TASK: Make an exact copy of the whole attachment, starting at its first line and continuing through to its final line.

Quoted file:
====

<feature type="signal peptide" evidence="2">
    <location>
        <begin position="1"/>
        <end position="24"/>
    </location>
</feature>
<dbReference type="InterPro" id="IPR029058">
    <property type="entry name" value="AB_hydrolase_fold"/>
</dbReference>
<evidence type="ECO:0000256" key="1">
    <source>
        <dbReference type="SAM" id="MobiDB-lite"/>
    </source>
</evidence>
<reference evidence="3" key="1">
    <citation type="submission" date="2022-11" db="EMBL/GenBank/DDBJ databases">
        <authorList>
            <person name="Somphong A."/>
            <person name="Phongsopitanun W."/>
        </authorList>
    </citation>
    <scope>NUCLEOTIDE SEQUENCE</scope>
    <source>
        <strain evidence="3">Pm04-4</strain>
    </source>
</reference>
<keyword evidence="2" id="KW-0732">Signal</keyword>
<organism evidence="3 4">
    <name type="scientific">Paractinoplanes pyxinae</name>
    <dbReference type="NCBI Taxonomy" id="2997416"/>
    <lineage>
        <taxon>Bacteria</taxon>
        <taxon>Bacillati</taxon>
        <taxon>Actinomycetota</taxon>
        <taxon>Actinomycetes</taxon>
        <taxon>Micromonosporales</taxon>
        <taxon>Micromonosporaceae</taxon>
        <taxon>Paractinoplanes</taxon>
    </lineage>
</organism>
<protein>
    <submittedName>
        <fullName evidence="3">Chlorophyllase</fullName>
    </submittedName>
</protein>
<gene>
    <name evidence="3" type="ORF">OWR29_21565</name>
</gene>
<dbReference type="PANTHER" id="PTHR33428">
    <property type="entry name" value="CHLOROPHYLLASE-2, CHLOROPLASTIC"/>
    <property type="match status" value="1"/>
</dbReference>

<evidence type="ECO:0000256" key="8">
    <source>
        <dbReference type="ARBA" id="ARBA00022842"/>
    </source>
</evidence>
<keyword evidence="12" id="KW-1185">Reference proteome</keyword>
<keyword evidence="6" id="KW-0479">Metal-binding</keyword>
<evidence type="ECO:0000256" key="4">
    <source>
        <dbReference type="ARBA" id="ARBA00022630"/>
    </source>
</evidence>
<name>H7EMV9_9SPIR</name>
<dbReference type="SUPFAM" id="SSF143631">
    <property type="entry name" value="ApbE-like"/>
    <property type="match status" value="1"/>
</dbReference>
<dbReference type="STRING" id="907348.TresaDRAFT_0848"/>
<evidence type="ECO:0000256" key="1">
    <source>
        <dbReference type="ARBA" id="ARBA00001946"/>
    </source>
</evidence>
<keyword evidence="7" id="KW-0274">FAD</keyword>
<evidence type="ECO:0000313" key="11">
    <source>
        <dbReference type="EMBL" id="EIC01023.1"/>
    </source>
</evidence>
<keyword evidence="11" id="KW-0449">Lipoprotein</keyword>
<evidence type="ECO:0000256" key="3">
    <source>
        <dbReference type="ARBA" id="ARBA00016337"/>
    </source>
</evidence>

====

<feature type="signal peptide" evidence="2">
    <location>
        <begin position="1"/>
        <end position="24"/>
    </location>
</feature>
<dbReference type="InterPro" id="IPR029058">
    <property type="entry name" value="AB_hydrolase_fold"/>
</dbReference>
<evidence type="ECO:0000256" key="1">
    <source>
        <dbReference type="SAM" id="MobiDB-lite"/>
    </source>
</evidence>
<reference evidence="3" key="1">
    <citation type="submission" date="2022-11" db="EMBL/GenBank/DDBJ databases">
        <authorList>
            <person name="Somphong A."/>
            <person name="Phongsopitanun W."/>
        </authorList>
    </citation>
    <scope>NUCLEOTIDE SEQUENCE</scope>
    <source>
        <strain evidence="3">Pm04-4</strain>
    </source>
</reference>
<keyword evidence="2" id="KW-0732">Signal</keyword>
<organism evidence="3 4">
    <name type="scientific">Paractinoplanes pyxinae</name>
    <dbReference type="NCBI Taxonomy" id="2997416"/>
    <lineage>
        <taxon>Bacteria</taxon>
        <taxon>Bacillati</taxon>
        <taxon>Actinomycetota</taxon>
        <taxon>Actinomycetes</taxon>
        <taxon>Micromonosporales</taxon>
        <taxon>Micromonosporaceae</taxon>
        <taxon>Paractinoplanes</taxon>
    </lineage>
</organism>
<protein>
    <submittedName>
        <fullName evidence="3">Chlorophyllase</fullName>
    </submittedName>
</protein>
<gene>
    <name evidence="3" type="ORF">OWR29_21565</name>
</gene>
<dbReference type="PANTHER" id="PTHR33428">
    <property type="entry name" value="CHLOROPHYLLASE-2, CHLOROPLASTIC"/>
    <property type="match status" value="1"/>
</dbReference>

<evidence type="ECO:0000256" key="8">
    <source>
        <dbReference type="ARBA" id="ARBA00022842"/>
    </source>
</evidence>
<keyword evidence="12" id="KW-1185">Reference proteome</keyword>
<keyword evidence="6" id="KW-0479">Metal-binding</keyword>
<evidence type="ECO:0000256" key="4">
    <source>
        <dbReference type="ARBA" id="ARBA00022630"/>
    </source>
</evidence>
<name>H7EMV9_9SPIR</name>
<dbReference type="SUPFAM" id="SSF143631">
    <property type="entry name" value="ApbE-like"/>
    <property type="match status" value="1"/>
</dbReference>
<dbReference type="STRING" id="907348.TresaDRAFT_0848"/>
<evidence type="ECO:0000256" key="1">
    <source>
        <dbReference type="ARBA" id="ARBA00001946"/>
    </source>
</evidence>
<keyword evidence="7" id="KW-0274">FAD</keyword>
<evidence type="ECO:0000313" key="11">
    <source>
        <dbReference type="EMBL" id="EIC01023.1"/>
    </source>
</evidence>
<keyword evidence="11" id="KW-0449">Lipoprotein</keyword>
<evidence type="ECO:0000256" key="3">
    <source>
        <dbReference type="ARBA" id="ARBA00016337"/>
    </source>
</evidence>